Cladding Joints and Sealant Performance

OSI proper fillet sealant bead

 

To understand how sealants perform in a joint, it’s important to understand how the cladding itself performs — whether vinyl, fiber cement, engineered wood, stucco, stone or other material And cladding performance is highly influenced by three factors: movement, joint design and fastening.

 

  • Movement. This varies by cladding transition. All cladding moves. Manufacturers anticipate this and recommend a gap size between dissimilar materials that accommodates that movement.

 

  • Joint design. This also varies by cladding transition, as well as characteristics such as cladding depth, design and movement. For example, a transition between fiber cladding (very stable and little movement), and stone (broader movement characteristics), will require a control joint with backer material.

 

  • Fastening. This also varies by cladding type, whether securing cladding to the structural framing or concrete/masonry wall systems. The right fastening allows the acceptable amount of movement for best cladding and sealant performance.

 

Sealant Performance

To understand how sealant performs, it’s important to understand how it moves and adheres.

  • Movement. All sealant, like all cladding, is designed to move, and some sealants move more (or less) than others. When working with a range of different cladding types, choose a sealant that provides movement versatility to allow for the many variations in cladding movement capability.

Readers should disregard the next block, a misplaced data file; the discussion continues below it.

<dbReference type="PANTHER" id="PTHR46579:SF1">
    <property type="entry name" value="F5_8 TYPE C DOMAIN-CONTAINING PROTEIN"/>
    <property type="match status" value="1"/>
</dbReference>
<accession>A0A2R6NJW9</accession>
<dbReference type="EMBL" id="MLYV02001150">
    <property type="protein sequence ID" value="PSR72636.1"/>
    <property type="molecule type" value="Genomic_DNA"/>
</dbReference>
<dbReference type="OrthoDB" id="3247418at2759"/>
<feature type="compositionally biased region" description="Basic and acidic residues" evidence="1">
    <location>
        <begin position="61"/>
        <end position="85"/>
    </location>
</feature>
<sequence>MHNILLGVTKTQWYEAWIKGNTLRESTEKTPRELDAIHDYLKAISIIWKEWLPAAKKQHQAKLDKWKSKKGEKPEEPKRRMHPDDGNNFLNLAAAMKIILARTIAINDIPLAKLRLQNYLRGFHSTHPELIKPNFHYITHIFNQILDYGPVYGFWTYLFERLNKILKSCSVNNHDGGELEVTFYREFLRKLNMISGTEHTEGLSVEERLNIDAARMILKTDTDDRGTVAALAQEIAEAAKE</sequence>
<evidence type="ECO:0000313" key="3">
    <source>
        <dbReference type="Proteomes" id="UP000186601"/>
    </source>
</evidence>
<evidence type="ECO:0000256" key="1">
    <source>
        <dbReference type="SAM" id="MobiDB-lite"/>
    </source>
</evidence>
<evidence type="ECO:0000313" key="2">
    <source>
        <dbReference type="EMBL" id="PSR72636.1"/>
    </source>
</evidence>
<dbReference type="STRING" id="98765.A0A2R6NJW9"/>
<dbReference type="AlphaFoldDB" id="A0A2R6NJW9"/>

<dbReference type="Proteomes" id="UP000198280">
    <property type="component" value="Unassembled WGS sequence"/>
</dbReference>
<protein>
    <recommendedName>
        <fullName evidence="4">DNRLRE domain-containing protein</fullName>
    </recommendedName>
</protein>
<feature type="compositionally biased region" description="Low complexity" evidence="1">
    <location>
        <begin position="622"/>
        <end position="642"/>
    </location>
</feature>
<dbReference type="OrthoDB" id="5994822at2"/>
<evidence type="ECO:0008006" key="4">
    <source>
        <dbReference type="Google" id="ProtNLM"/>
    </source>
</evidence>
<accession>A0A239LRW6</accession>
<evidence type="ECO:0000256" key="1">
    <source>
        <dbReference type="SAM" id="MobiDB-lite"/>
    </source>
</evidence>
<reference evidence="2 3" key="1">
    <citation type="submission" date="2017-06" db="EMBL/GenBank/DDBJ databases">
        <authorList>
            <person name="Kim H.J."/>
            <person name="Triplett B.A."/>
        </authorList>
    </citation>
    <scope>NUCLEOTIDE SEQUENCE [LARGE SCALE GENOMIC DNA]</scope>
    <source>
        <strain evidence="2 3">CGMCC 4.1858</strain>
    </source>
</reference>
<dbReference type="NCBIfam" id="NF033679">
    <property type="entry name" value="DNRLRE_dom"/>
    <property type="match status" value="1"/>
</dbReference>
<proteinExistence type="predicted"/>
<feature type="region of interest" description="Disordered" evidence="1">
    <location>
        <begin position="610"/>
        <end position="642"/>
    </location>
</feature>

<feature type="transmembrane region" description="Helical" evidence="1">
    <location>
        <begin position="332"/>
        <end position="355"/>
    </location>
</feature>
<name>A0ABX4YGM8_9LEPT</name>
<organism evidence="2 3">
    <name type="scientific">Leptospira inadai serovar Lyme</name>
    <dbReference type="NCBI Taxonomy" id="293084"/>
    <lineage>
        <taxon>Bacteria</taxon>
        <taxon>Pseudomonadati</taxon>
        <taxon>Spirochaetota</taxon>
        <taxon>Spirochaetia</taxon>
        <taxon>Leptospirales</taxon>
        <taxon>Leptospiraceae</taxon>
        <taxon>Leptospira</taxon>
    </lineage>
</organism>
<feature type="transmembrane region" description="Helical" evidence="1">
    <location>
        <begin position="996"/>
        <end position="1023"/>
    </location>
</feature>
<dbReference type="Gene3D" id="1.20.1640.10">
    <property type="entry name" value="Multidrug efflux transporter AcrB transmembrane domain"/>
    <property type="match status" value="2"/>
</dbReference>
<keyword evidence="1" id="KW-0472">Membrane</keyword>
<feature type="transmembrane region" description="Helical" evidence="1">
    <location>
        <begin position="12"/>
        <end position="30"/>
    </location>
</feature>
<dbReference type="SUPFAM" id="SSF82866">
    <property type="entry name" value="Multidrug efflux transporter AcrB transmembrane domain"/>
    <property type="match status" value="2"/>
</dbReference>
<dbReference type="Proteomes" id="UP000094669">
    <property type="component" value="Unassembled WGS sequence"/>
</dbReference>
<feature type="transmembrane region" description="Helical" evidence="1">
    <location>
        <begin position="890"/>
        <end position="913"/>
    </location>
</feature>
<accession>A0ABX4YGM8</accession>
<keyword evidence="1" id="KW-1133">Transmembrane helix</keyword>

• Adhesion. Surface-to-surface contact is critical to sealant performance. Pay attention to things like the depth of a control joint or the exposed surface area between trim and lap siding joint. If there is not enough surface contact between sealant and substrate, it can hinder the ability of the sealant to hold a bond over time.

 

 

OSI fillet bead sealant siding installation

 

Sealant Joints

Knowing how to apply the two types of sealant joints for cladding applications — Fillet joints and Control joints — can help maintain good sealant performance.

  • Fillet Joint. Triangle-shaped bead that “fills in” the corner formed by two surfaces meeting at a right angle, such as cladding and trim.

 

  • Control Joint. Fills the area between two non-perpendicular surfaces such as a window frame and window trim. Backer rod must be inserted in the gap prior to sealing.

  

Sealant Application

For either type of sealant joint:

  • When “gunning” sealant into a joint, apply consistent pressure sufficient to create at least ¼” of surface contact on each side of the joint for good two-sided adhesion. This will also provide an adequate amount of sealant to withstand designed movement.

 

  • Do not tool or smear the bead. Tooling or smearing will reduce the sealants ability to withstand joint movement, causing premature joint failure.

 

  

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